Researchers at Massachusetts General Hospital (MGH) have pinpointed a little neurotransmitter that could hold the key to this sleep-pain conundrum, on the heels of a Nature Communications study that could revolutionize how we treat chronic pain. It's a notorious vicious cycle where sleep loss and pain dance a relentless tango; according to Weihua Ding, an MGH instructor on the pain medicine frontlines, the body's response to sleep deprivation intensifies pain just as much as pain can keep you wide-eyed and restless, as per research of The Harvard Gazette.
The joint team of investigators from MGH and Harvard Medical School is onto something with a neurotransmitter—manscamaled with the unassuming name NADA, or N-arachidonoyl dopamine. This endocannabinoid, also a casual acquaintance of the cannabinoid receptor, might sound familiar to folks leaning on marijuana for relief and could shift the tides in how nocturnal suffering is managed, according to The Harvard Gazette.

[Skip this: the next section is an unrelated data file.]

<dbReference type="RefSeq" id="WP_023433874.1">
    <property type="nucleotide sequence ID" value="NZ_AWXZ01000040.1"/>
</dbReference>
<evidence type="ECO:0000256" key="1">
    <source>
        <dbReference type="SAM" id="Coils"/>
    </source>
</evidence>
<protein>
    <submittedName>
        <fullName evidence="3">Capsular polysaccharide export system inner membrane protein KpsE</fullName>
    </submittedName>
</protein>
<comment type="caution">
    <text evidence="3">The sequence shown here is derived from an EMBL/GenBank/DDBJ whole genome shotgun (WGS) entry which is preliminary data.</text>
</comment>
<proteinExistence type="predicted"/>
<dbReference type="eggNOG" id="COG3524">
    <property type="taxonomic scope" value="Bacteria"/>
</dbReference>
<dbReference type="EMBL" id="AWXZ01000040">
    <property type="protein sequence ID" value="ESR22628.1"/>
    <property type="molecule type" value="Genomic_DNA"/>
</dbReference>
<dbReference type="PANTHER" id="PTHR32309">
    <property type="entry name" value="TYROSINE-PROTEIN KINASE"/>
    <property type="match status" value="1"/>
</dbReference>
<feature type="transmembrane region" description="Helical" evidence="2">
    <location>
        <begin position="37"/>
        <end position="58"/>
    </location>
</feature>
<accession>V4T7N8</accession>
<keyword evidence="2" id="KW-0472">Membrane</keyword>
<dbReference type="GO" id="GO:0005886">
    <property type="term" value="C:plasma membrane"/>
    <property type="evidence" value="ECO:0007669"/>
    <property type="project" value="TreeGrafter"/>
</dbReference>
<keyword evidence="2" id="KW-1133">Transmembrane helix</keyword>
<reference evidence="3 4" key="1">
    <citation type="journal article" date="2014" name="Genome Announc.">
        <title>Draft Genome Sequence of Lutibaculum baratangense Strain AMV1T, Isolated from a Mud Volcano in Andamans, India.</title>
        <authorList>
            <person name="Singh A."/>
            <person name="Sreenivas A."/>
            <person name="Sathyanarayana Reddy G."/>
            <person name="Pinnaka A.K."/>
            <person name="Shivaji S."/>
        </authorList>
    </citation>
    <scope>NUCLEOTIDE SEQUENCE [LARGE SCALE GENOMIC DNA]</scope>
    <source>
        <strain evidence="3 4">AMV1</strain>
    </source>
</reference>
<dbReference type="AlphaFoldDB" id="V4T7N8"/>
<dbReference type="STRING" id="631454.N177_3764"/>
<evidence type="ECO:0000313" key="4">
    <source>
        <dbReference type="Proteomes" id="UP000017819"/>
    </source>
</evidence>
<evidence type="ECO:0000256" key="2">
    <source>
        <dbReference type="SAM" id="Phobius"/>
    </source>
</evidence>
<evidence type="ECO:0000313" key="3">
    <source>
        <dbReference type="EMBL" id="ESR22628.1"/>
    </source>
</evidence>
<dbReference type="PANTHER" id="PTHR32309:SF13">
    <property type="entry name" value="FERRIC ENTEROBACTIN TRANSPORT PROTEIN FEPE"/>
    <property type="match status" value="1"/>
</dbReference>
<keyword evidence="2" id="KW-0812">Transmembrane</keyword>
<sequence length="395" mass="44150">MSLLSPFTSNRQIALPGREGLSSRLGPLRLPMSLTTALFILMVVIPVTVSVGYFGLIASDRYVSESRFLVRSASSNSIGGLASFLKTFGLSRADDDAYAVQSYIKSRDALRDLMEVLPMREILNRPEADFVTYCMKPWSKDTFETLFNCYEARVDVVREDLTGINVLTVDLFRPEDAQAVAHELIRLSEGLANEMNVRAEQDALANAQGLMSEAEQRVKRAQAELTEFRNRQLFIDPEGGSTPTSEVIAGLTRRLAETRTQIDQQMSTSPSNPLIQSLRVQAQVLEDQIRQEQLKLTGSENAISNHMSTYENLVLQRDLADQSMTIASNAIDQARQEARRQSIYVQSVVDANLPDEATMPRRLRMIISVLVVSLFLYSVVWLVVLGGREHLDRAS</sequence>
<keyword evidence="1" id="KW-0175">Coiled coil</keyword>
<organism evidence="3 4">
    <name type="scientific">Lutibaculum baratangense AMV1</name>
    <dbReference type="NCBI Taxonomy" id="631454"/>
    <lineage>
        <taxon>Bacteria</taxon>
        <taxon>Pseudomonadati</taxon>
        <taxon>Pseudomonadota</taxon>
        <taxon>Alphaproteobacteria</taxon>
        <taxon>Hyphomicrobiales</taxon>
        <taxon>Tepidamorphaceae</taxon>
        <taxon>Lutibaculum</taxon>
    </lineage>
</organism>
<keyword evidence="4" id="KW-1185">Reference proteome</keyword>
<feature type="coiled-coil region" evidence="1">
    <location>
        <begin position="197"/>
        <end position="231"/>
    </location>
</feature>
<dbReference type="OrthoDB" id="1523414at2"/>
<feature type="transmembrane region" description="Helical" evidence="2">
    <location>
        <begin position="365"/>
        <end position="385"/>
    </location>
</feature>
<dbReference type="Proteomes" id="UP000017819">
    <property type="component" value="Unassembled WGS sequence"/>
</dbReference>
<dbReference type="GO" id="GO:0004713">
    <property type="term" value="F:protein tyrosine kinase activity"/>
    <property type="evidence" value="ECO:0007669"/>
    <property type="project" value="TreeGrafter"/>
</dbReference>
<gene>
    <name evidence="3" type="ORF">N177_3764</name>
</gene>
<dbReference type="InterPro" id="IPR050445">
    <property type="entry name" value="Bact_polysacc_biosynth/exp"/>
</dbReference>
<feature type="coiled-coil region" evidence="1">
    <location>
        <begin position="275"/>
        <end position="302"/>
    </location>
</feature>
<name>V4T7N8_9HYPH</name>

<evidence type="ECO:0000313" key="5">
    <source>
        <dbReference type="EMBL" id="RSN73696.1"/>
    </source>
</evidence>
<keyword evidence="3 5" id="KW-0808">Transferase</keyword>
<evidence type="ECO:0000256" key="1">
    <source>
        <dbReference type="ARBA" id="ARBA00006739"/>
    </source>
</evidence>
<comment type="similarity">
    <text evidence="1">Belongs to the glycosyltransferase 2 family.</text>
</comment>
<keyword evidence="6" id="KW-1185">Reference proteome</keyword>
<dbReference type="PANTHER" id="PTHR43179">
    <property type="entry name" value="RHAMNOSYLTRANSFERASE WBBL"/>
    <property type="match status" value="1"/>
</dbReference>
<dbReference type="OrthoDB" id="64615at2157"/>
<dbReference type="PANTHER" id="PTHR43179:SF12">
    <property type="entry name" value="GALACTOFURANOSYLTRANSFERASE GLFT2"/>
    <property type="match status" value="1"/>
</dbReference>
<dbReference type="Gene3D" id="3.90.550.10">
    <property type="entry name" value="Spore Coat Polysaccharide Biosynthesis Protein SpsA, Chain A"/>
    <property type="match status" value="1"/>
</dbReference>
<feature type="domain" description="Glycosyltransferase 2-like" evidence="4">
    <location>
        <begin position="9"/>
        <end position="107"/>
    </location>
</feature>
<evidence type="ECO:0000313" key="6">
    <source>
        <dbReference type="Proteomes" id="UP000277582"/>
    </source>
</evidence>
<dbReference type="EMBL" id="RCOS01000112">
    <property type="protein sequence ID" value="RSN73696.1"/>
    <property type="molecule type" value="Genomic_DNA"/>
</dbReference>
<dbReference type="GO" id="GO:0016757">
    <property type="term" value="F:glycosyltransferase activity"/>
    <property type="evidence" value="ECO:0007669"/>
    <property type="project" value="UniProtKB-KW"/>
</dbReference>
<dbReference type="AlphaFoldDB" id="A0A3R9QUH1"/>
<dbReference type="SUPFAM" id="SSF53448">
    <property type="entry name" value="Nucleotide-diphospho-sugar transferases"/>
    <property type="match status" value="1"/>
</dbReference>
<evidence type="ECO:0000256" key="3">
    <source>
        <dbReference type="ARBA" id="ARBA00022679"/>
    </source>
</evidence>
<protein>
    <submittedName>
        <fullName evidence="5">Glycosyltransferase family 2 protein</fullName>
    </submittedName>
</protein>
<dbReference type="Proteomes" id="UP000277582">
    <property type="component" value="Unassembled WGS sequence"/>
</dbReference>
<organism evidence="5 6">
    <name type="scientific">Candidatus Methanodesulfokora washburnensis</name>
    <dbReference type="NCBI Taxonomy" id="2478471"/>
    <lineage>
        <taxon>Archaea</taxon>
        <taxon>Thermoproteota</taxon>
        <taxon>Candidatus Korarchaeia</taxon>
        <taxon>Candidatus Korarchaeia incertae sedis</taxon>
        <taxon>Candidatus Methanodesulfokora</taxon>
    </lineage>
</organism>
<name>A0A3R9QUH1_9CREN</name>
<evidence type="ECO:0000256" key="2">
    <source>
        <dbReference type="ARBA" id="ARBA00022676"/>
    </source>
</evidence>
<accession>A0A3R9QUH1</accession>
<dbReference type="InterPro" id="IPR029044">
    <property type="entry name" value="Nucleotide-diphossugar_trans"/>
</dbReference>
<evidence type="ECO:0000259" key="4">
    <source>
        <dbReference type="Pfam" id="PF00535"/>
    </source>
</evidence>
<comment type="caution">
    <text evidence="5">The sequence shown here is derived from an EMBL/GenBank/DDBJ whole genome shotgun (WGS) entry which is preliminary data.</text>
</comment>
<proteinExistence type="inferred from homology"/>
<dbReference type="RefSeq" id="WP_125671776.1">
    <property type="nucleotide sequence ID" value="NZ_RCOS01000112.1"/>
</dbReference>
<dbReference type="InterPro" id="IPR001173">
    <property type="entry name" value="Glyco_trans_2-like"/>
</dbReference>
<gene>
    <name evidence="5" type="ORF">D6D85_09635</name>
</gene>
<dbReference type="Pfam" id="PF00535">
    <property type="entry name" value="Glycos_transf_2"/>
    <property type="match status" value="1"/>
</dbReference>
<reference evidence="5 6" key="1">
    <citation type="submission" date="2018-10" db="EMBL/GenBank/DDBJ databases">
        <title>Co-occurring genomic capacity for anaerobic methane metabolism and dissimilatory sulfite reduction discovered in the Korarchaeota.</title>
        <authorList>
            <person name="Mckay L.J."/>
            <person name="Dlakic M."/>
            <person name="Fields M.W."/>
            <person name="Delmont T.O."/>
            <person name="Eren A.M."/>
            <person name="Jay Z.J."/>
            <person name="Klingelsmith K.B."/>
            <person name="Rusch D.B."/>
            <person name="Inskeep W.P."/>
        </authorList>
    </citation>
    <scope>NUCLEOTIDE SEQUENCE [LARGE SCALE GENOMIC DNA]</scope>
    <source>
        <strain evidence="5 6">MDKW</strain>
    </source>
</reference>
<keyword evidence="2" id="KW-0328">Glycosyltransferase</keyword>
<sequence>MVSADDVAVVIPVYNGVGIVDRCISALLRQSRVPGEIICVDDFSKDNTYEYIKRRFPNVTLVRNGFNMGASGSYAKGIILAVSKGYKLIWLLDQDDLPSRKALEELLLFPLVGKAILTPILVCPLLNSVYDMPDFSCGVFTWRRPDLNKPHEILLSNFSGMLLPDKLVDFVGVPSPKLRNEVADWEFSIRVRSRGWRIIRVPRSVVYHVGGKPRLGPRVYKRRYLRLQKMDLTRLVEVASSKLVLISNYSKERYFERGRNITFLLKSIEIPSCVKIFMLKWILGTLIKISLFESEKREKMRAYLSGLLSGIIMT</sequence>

Shiqian Shen, the clinical director of MGH's Tele Pain Program, eloquently put it in the study: "Pain in human beings is a very subjective experience. "After sleep loss, even if there’s no exaggerated stimulation, we still feel pain. That means something internal is controlling the pain, like a room thermostat controlling temperature." It's a revelation that uncovers pain's abstract nature and its prevalent, tangible effects on our society—hitting those living in poverty, with less education, or on public health insurance hardest and costing upwards of $550 billion a year in medical and disability expenses.
The MGH team’s finding could pave the way for new, non-opioid treatments, as supplementing with NADA in mouse models showed promising returns in dampening pain perceptions post-sleep deprivation. Carry that over to the human condition, and we might see a future where pain doesn't dictate your bedtime story. Liuyue Yang, a research fellow at MGH and deeply invested in understanding this connection on a personal level, shared with the Harvard Gazette, "Sometimes, I don’t get enough rest, and the next day, I suffer from a severe headache and back pain," articulating a plight familiar to far too many. With Yang and his team's dedication, a more restful horizon might just be breaking for those plagued by the relentless throes of sleep-starved pain.